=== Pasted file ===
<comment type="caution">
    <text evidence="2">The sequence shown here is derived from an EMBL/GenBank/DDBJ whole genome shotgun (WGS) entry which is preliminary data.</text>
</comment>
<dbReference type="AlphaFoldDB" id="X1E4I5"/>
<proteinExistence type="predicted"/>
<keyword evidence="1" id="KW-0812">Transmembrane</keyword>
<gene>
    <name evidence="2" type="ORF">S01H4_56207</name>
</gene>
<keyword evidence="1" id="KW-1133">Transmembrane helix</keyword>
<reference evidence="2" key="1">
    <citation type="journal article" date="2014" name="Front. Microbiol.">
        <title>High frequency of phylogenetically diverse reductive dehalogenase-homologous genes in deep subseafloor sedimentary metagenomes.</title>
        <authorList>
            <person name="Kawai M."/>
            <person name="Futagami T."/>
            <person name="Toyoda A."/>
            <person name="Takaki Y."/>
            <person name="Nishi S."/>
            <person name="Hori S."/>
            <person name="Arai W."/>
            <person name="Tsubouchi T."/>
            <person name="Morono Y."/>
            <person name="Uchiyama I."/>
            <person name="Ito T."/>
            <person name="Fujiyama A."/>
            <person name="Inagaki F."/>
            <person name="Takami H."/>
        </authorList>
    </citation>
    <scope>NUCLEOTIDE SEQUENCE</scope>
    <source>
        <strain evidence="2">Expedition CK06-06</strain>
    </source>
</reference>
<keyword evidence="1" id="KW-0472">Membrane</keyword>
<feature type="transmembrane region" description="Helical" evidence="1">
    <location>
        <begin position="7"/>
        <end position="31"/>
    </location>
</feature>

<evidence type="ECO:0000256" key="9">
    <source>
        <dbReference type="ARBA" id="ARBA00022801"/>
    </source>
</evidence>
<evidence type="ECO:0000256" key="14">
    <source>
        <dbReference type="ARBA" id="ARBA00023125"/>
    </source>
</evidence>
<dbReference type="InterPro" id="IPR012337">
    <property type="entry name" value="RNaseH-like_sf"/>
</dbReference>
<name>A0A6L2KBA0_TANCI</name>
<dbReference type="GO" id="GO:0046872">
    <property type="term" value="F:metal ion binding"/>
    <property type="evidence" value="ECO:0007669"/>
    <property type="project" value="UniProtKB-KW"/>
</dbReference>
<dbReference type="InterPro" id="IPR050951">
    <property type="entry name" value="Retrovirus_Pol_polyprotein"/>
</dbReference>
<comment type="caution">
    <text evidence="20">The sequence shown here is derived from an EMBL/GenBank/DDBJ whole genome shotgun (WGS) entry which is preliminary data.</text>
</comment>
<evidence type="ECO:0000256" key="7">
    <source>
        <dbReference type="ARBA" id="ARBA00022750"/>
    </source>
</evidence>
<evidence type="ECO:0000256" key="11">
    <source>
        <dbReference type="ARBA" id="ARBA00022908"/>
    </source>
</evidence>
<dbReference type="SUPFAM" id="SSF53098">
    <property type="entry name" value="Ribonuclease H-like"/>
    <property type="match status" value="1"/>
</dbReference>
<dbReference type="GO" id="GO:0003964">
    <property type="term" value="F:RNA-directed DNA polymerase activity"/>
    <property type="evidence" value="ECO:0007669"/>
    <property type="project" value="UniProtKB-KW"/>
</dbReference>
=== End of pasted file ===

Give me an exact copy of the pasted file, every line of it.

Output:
<comment type="caution">
    <text evidence="2">The sequence shown here is derived from an EMBL/GenBank/DDBJ whole genome shotgun (WGS) entry which is preliminary data.</text>
</comment>
<dbReference type="AlphaFoldDB" id="X1E4I5"/>
<proteinExistence type="predicted"/>
<keyword evidence="1" id="KW-0812">Transmembrane</keyword>
<gene>
    <name evidence="2" type="ORF">S01H4_56207</name>
</gene>
<keyword evidence="1" id="KW-1133">Transmembrane helix</keyword>
<reference evidence="2" key="1">
    <citation type="journal article" date="2014" name="Front. Microbiol.">
        <title>High frequency of phylogenetically diverse reductive dehalogenase-homologous genes in deep subseafloor sedimentary metagenomes.</title>
        <authorList>
            <person name="Kawai M."/>
            <person name="Futagami T."/>
            <person name="Toyoda A."/>
            <person name="Takaki Y."/>
            <person name="Nishi S."/>
            <person name="Hori S."/>
            <person name="Arai W."/>
            <person name="Tsubouchi T."/>
            <person name="Morono Y."/>
            <person name="Uchiyama I."/>
            <person name="Ito T."/>
            <person name="Fujiyama A."/>
            <person name="Inagaki F."/>
            <person name="Takami H."/>
        </authorList>
    </citation>
    <scope>NUCLEOTIDE SEQUENCE</scope>
    <source>
        <strain evidence="2">Expedition CK06-06</strain>
    </source>
</reference>
<keyword evidence="1" id="KW-0472">Membrane</keyword>
<feature type="transmembrane region" description="Helical" evidence="1">
    <location>
        <begin position="7"/>
        <end position="31"/>
    </location>
</feature>

<evidence type="ECO:0000256" key="9">
    <source>
        <dbReference type="ARBA" id="ARBA00022801"/>
    </source>
</evidence>
<evidence type="ECO:0000256" key="14">
    <source>
        <dbReference type="ARBA" id="ARBA00023125"/>
    </source>
</evidence>
<dbReference type="InterPro" id="IPR012337">
    <property type="entry name" value="RNaseH-like_sf"/>
</dbReference>
<name>A0A6L2KBA0_TANCI</name>
<dbReference type="GO" id="GO:0046872">
    <property type="term" value="F:metal ion binding"/>
    <property type="evidence" value="ECO:0007669"/>
    <property type="project" value="UniProtKB-KW"/>
</dbReference>
<dbReference type="InterPro" id="IPR050951">
    <property type="entry name" value="Retrovirus_Pol_polyprotein"/>
</dbReference>
<comment type="caution">
    <text evidence="20">The sequence shown here is derived from an EMBL/GenBank/DDBJ whole genome shotgun (WGS) entry which is preliminary data.</text>
</comment>
<evidence type="ECO:0000256" key="7">
    <source>
        <dbReference type="ARBA" id="ARBA00022750"/>
    </source>
</evidence>
<evidence type="ECO:0000256" key="11">
    <source>
        <dbReference type="ARBA" id="ARBA00022908"/>
    </source>
</evidence>
<dbReference type="SUPFAM" id="SSF53098">
    <property type="entry name" value="Ribonuclease H-like"/>
    <property type="match status" value="1"/>
</dbReference>
<dbReference type="GO" id="GO:0003964">
    <property type="term" value="F:RNA-directed DNA polymerase activity"/>
    <property type="evidence" value="ECO:0007669"/>
    <property type="project" value="UniProtKB-KW"/>
</dbReference>